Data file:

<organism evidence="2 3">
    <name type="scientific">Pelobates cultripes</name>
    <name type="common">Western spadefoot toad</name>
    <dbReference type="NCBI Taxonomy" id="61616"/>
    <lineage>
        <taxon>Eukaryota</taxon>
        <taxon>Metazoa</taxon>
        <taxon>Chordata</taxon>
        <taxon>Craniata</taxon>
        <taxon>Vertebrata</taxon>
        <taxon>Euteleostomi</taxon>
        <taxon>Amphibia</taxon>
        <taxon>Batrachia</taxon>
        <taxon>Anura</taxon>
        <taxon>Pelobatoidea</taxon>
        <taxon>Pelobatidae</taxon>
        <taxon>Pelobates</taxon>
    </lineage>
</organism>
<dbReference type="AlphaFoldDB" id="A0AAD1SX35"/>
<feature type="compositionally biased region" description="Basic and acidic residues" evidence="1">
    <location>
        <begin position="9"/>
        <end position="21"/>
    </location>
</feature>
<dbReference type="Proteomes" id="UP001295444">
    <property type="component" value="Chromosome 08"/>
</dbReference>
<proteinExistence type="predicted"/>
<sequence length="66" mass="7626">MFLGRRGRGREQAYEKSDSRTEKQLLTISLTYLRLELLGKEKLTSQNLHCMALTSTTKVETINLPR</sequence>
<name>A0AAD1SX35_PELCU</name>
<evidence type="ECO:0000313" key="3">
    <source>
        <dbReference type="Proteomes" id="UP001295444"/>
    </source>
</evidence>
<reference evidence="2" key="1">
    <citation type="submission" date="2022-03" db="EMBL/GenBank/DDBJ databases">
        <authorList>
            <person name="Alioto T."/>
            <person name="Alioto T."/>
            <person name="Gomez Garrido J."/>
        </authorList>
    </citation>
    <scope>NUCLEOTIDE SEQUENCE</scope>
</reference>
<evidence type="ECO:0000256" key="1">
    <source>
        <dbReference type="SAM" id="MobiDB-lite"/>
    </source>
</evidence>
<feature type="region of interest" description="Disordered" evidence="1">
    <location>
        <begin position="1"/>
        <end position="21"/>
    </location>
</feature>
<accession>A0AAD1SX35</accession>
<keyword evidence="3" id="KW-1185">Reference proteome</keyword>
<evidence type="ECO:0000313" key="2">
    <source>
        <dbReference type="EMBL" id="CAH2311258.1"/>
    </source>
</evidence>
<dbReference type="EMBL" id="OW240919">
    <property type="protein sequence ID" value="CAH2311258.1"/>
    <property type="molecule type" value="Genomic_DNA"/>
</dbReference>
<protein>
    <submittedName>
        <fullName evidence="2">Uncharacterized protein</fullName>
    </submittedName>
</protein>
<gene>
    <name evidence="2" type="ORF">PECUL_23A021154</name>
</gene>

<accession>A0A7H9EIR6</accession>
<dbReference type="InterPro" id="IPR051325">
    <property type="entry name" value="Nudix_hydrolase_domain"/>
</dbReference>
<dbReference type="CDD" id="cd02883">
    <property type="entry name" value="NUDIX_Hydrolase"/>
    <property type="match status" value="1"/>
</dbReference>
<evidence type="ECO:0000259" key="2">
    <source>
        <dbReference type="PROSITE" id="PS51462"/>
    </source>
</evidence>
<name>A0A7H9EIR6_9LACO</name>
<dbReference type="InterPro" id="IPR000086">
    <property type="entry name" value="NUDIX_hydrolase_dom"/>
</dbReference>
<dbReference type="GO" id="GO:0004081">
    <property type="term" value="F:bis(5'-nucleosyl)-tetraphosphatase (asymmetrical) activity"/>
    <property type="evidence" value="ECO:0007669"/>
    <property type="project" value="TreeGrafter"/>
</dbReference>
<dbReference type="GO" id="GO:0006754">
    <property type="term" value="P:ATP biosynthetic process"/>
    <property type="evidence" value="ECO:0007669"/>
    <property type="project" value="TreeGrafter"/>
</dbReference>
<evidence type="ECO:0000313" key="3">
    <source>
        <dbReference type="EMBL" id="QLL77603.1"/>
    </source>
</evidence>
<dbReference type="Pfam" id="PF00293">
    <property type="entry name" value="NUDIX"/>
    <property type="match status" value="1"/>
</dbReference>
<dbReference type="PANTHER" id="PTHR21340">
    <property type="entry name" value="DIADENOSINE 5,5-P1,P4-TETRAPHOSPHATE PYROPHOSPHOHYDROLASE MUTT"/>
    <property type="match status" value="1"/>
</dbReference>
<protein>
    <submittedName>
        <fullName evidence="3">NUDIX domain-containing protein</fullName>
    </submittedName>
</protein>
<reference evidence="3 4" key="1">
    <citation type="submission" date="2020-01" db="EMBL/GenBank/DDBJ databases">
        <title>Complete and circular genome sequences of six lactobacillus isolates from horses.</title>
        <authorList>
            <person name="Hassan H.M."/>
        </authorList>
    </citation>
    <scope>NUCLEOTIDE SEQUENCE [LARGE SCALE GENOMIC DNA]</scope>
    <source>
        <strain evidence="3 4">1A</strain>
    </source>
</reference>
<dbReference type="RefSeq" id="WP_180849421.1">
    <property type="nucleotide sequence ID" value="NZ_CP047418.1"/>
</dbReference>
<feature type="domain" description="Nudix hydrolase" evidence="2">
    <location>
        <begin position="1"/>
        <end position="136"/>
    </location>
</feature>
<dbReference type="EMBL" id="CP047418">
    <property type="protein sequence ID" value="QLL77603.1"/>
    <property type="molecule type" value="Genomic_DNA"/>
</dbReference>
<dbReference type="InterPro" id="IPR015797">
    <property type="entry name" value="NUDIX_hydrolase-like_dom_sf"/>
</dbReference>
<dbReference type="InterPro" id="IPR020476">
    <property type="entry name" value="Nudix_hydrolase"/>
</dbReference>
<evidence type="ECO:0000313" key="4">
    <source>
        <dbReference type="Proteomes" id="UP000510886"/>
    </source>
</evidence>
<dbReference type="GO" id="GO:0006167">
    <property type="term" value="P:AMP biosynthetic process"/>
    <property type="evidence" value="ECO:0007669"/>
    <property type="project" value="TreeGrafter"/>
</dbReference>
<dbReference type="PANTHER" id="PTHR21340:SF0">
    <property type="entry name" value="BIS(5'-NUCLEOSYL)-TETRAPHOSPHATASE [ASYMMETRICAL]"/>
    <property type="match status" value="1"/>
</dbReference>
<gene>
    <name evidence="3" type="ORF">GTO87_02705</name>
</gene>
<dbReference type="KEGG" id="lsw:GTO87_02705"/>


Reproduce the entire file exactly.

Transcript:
<organism evidence="2 3">
    <name type="scientific">Pelobates cultripes</name>
    <name type="common">Western spadefoot toad</name>
    <dbReference type="NCBI Taxonomy" id="61616"/>
    <lineage>
        <taxon>Eukaryota</taxon>
        <taxon>Metazoa</taxon>
        <taxon>Chordata</taxon>
        <taxon>Craniata</taxon>
        <taxon>Vertebrata</taxon>
        <taxon>Euteleostomi</taxon>
        <taxon>Amphibia</taxon>
        <taxon>Batrachia</taxon>
        <taxon>Anura</taxon>
        <taxon>Pelobatoidea</taxon>
        <taxon>Pelobatidae</taxon>
        <taxon>Pelobates</taxon>
    </lineage>
</organism>
<dbReference type="AlphaFoldDB" id="A0AAD1SX35"/>
<feature type="compositionally biased region" description="Basic and acidic residues" evidence="1">
    <location>
        <begin position="9"/>
        <end position="21"/>
    </location>
</feature>
<dbReference type="Proteomes" id="UP001295444">
    <property type="component" value="Chromosome 08"/>
</dbReference>
<proteinExistence type="predicted"/>
<sequence length="66" mass="7626">MFLGRRGRGREQAYEKSDSRTEKQLLTISLTYLRLELLGKEKLTSQNLHCMALTSTTKVETINLPR</sequence>
<name>A0AAD1SX35_PELCU</name>
<evidence type="ECO:0000313" key="3">
    <source>
        <dbReference type="Proteomes" id="UP001295444"/>
    </source>
</evidence>
<reference evidence="2" key="1">
    <citation type="submission" date="2022-03" db="EMBL/GenBank/DDBJ databases">
        <authorList>
            <person name="Alioto T."/>
            <person name="Alioto T."/>
            <person name="Gomez Garrido J."/>
        </authorList>
    </citation>
    <scope>NUCLEOTIDE SEQUENCE</scope>
</reference>
<evidence type="ECO:0000256" key="1">
    <source>
        <dbReference type="SAM" id="MobiDB-lite"/>
    </source>
</evidence>
<feature type="region of interest" description="Disordered" evidence="1">
    <location>
        <begin position="1"/>
        <end position="21"/>
    </location>
</feature>
<accession>A0AAD1SX35</accession>
<keyword evidence="3" id="KW-1185">Reference proteome</keyword>
<evidence type="ECO:0000313" key="2">
    <source>
        <dbReference type="EMBL" id="CAH2311258.1"/>
    </source>
</evidence>
<dbReference type="EMBL" id="OW240919">
    <property type="protein sequence ID" value="CAH2311258.1"/>
    <property type="molecule type" value="Genomic_DNA"/>
</dbReference>
<protein>
    <submittedName>
        <fullName evidence="2">Uncharacterized protein</fullName>
    </submittedName>
</protein>
<gene>
    <name evidence="2" type="ORF">PECUL_23A021154</name>
</gene>

<accession>A0A7H9EIR6</accession>
<dbReference type="InterPro" id="IPR051325">
    <property type="entry name" value="Nudix_hydrolase_domain"/>
</dbReference>
<dbReference type="CDD" id="cd02883">
    <property type="entry name" value="NUDIX_Hydrolase"/>
    <property type="match status" value="1"/>
</dbReference>
<evidence type="ECO:0000259" key="2">
    <source>
        <dbReference type="PROSITE" id="PS51462"/>
    </source>
</evidence>
<name>A0A7H9EIR6_9LACO</name>
<dbReference type="InterPro" id="IPR000086">
    <property type="entry name" value="NUDIX_hydrolase_dom"/>
</dbReference>
<dbReference type="GO" id="GO:0004081">
    <property type="term" value="F:bis(5'-nucleosyl)-tetraphosphatase (asymmetrical) activity"/>
    <property type="evidence" value="ECO:0007669"/>
    <property type="project" value="TreeGrafter"/>
</dbReference>
<dbReference type="GO" id="GO:0006754">
    <property type="term" value="P:ATP biosynthetic process"/>
    <property type="evidence" value="ECO:0007669"/>
    <property type="project" value="TreeGrafter"/>
</dbReference>
<evidence type="ECO:0000313" key="3">
    <source>
        <dbReference type="EMBL" id="QLL77603.1"/>
    </source>
</evidence>
<dbReference type="Pfam" id="PF00293">
    <property type="entry name" value="NUDIX"/>
    <property type="match status" value="1"/>
</dbReference>
<dbReference type="PANTHER" id="PTHR21340">
    <property type="entry name" value="DIADENOSINE 5,5-P1,P4-TETRAPHOSPHATE PYROPHOSPHOHYDROLASE MUTT"/>
    <property type="match status" value="1"/>
</dbReference>
<protein>
    <submittedName>
        <fullName evidence="3">NUDIX domain-containing protein</fullName>
    </submittedName>
</protein>
<reference evidence="3 4" key="1">
    <citation type="submission" date="2020-01" db="EMBL/GenBank/DDBJ databases">
        <title>Complete and circular genome sequences of six lactobacillus isolates from horses.</title>
        <authorList>
            <person name="Hassan H.M."/>
        </authorList>
    </citation>
    <scope>NUCLEOTIDE SEQUENCE [LARGE SCALE GENOMIC DNA]</scope>
    <source>
        <strain evidence="3 4">1A</strain>
    </source>
</reference>
<dbReference type="RefSeq" id="WP_180849421.1">
    <property type="nucleotide sequence ID" value="NZ_CP047418.1"/>
</dbReference>
<feature type="domain" description="Nudix hydrolase" evidence="2">
    <location>
        <begin position="1"/>
        <end position="136"/>
    </location>
</feature>
<dbReference type="EMBL" id="CP047418">
    <property type="protein sequence ID" value="QLL77603.1"/>
    <property type="molecule type" value="Genomic_DNA"/>
</dbReference>
<dbReference type="InterPro" id="IPR015797">
    <property type="entry name" value="NUDIX_hydrolase-like_dom_sf"/>
</dbReference>
<dbReference type="InterPro" id="IPR020476">
    <property type="entry name" value="Nudix_hydrolase"/>
</dbReference>
<evidence type="ECO:0000313" key="4">
    <source>
        <dbReference type="Proteomes" id="UP000510886"/>
    </source>
</evidence>
<dbReference type="GO" id="GO:0006167">
    <property type="term" value="P:AMP biosynthetic process"/>
    <property type="evidence" value="ECO:0007669"/>
    <property type="project" value="TreeGrafter"/>
</dbReference>
<dbReference type="PANTHER" id="PTHR21340:SF0">
    <property type="entry name" value="BIS(5'-NUCLEOSYL)-TETRAPHOSPHATASE [ASYMMETRICAL]"/>
    <property type="match status" value="1"/>
</dbReference>
<gene>
    <name evidence="3" type="ORF">GTO87_02705</name>
</gene>
<dbReference type="KEGG" id="lsw:GTO87_02705"/>